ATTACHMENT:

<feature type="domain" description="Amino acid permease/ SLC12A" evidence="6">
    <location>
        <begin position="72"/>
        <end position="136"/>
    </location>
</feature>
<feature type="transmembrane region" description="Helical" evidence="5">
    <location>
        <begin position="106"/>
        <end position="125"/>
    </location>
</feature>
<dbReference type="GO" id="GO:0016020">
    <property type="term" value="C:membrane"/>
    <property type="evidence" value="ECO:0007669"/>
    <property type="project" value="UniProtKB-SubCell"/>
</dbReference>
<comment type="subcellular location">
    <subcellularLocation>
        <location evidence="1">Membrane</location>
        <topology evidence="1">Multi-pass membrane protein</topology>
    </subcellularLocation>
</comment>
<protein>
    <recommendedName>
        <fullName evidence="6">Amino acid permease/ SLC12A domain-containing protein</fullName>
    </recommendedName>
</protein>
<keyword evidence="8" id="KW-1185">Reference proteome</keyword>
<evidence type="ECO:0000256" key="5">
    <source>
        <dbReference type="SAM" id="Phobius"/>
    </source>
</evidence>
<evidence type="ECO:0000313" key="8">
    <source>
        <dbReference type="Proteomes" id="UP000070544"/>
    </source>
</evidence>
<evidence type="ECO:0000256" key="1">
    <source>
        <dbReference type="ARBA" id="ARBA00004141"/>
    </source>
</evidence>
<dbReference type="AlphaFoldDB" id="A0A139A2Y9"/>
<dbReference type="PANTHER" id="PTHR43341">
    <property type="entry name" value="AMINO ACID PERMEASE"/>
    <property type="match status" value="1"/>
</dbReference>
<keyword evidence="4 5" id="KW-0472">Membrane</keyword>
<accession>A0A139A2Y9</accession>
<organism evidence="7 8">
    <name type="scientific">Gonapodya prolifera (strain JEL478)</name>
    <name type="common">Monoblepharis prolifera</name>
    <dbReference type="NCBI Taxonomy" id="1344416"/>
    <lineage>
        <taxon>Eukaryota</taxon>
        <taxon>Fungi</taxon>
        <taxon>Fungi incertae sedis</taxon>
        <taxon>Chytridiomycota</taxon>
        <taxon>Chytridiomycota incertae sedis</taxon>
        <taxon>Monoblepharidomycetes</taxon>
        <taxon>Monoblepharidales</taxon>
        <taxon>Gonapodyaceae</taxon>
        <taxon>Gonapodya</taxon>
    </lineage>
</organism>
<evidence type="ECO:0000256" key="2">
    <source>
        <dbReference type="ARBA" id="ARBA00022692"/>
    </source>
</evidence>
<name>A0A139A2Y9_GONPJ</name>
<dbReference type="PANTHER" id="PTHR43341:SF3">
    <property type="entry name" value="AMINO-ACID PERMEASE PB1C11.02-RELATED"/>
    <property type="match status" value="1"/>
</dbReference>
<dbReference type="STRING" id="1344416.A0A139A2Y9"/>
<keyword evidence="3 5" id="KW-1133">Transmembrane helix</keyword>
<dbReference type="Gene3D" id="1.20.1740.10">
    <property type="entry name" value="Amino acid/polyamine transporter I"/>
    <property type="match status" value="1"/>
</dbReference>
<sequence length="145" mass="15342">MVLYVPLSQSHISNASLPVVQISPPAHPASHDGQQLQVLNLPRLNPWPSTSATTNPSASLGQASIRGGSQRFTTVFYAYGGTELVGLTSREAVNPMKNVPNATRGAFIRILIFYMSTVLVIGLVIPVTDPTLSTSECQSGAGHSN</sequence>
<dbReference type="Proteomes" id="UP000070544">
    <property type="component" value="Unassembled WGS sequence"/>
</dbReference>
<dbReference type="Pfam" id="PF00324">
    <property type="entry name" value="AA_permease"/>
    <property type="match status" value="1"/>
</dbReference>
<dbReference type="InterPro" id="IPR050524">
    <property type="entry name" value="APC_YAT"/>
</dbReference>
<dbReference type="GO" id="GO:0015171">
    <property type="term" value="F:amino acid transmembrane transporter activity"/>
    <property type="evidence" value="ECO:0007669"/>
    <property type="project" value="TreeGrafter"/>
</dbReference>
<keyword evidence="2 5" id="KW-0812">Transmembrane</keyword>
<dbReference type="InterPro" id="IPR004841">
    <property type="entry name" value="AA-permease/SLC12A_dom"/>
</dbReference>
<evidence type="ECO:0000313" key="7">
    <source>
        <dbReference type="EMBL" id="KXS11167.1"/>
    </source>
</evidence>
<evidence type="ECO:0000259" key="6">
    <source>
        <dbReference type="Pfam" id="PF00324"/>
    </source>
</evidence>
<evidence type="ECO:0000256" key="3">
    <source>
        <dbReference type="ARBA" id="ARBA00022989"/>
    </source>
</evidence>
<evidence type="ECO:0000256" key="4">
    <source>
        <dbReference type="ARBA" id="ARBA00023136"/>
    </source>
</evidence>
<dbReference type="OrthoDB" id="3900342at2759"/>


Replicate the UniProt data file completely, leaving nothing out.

<feature type="domain" description="Amino acid permease/ SLC12A" evidence="6">
    <location>
        <begin position="72"/>
        <end position="136"/>
    </location>
</feature>
<feature type="transmembrane region" description="Helical" evidence="5">
    <location>
        <begin position="106"/>
        <end position="125"/>
    </location>
</feature>
<dbReference type="GO" id="GO:0016020">
    <property type="term" value="C:membrane"/>
    <property type="evidence" value="ECO:0007669"/>
    <property type="project" value="UniProtKB-SubCell"/>
</dbReference>
<comment type="subcellular location">
    <subcellularLocation>
        <location evidence="1">Membrane</location>
        <topology evidence="1">Multi-pass membrane protein</topology>
    </subcellularLocation>
</comment>
<protein>
    <recommendedName>
        <fullName evidence="6">Amino acid permease/ SLC12A domain-containing protein</fullName>
    </recommendedName>
</protein>
<keyword evidence="8" id="KW-1185">Reference proteome</keyword>
<evidence type="ECO:0000256" key="5">
    <source>
        <dbReference type="SAM" id="Phobius"/>
    </source>
</evidence>
<evidence type="ECO:0000313" key="8">
    <source>
        <dbReference type="Proteomes" id="UP000070544"/>
    </source>
</evidence>
<evidence type="ECO:0000256" key="1">
    <source>
        <dbReference type="ARBA" id="ARBA00004141"/>
    </source>
</evidence>
<dbReference type="AlphaFoldDB" id="A0A139A2Y9"/>
<dbReference type="PANTHER" id="PTHR43341">
    <property type="entry name" value="AMINO ACID PERMEASE"/>
    <property type="match status" value="1"/>
</dbReference>
<keyword evidence="4 5" id="KW-0472">Membrane</keyword>
<accession>A0A139A2Y9</accession>
<organism evidence="7 8">
    <name type="scientific">Gonapodya prolifera (strain JEL478)</name>
    <name type="common">Monoblepharis prolifera</name>
    <dbReference type="NCBI Taxonomy" id="1344416"/>
    <lineage>
        <taxon>Eukaryota</taxon>
        <taxon>Fungi</taxon>
        <taxon>Fungi incertae sedis</taxon>
        <taxon>Chytridiomycota</taxon>
        <taxon>Chytridiomycota incertae sedis</taxon>
        <taxon>Monoblepharidomycetes</taxon>
        <taxon>Monoblepharidales</taxon>
        <taxon>Gonapodyaceae</taxon>
        <taxon>Gonapodya</taxon>
    </lineage>
</organism>
<evidence type="ECO:0000256" key="2">
    <source>
        <dbReference type="ARBA" id="ARBA00022692"/>
    </source>
</evidence>
<name>A0A139A2Y9_GONPJ</name>
<dbReference type="PANTHER" id="PTHR43341:SF3">
    <property type="entry name" value="AMINO-ACID PERMEASE PB1C11.02-RELATED"/>
    <property type="match status" value="1"/>
</dbReference>
<dbReference type="STRING" id="1344416.A0A139A2Y9"/>
<keyword evidence="3 5" id="KW-1133">Transmembrane helix</keyword>
<dbReference type="Gene3D" id="1.20.1740.10">
    <property type="entry name" value="Amino acid/polyamine transporter I"/>
    <property type="match status" value="1"/>
</dbReference>
<sequence length="145" mass="15342">MVLYVPLSQSHISNASLPVVQISPPAHPASHDGQQLQVLNLPRLNPWPSTSATTNPSASLGQASIRGGSQRFTTVFYAYGGTELVGLTSREAVNPMKNVPNATRGAFIRILIFYMSTVLVIGLVIPVTDPTLSTSECQSGAGHSN</sequence>
<dbReference type="Proteomes" id="UP000070544">
    <property type="component" value="Unassembled WGS sequence"/>
</dbReference>
<dbReference type="Pfam" id="PF00324">
    <property type="entry name" value="AA_permease"/>
    <property type="match status" value="1"/>
</dbReference>
<dbReference type="InterPro" id="IPR050524">
    <property type="entry name" value="APC_YAT"/>
</dbReference>
<dbReference type="GO" id="GO:0015171">
    <property type="term" value="F:amino acid transmembrane transporter activity"/>
    <property type="evidence" value="ECO:0007669"/>
    <property type="project" value="TreeGrafter"/>
</dbReference>
<keyword evidence="2 5" id="KW-0812">Transmembrane</keyword>
<dbReference type="InterPro" id="IPR004841">
    <property type="entry name" value="AA-permease/SLC12A_dom"/>
</dbReference>
<evidence type="ECO:0000313" key="7">
    <source>
        <dbReference type="EMBL" id="KXS11167.1"/>
    </source>
</evidence>
<evidence type="ECO:0000259" key="6">
    <source>
        <dbReference type="Pfam" id="PF00324"/>
    </source>
</evidence>
<evidence type="ECO:0000256" key="3">
    <source>
        <dbReference type="ARBA" id="ARBA00022989"/>
    </source>
</evidence>
<evidence type="ECO:0000256" key="4">
    <source>
        <dbReference type="ARBA" id="ARBA00023136"/>
    </source>
</evidence>
<dbReference type="OrthoDB" id="3900342at2759"/>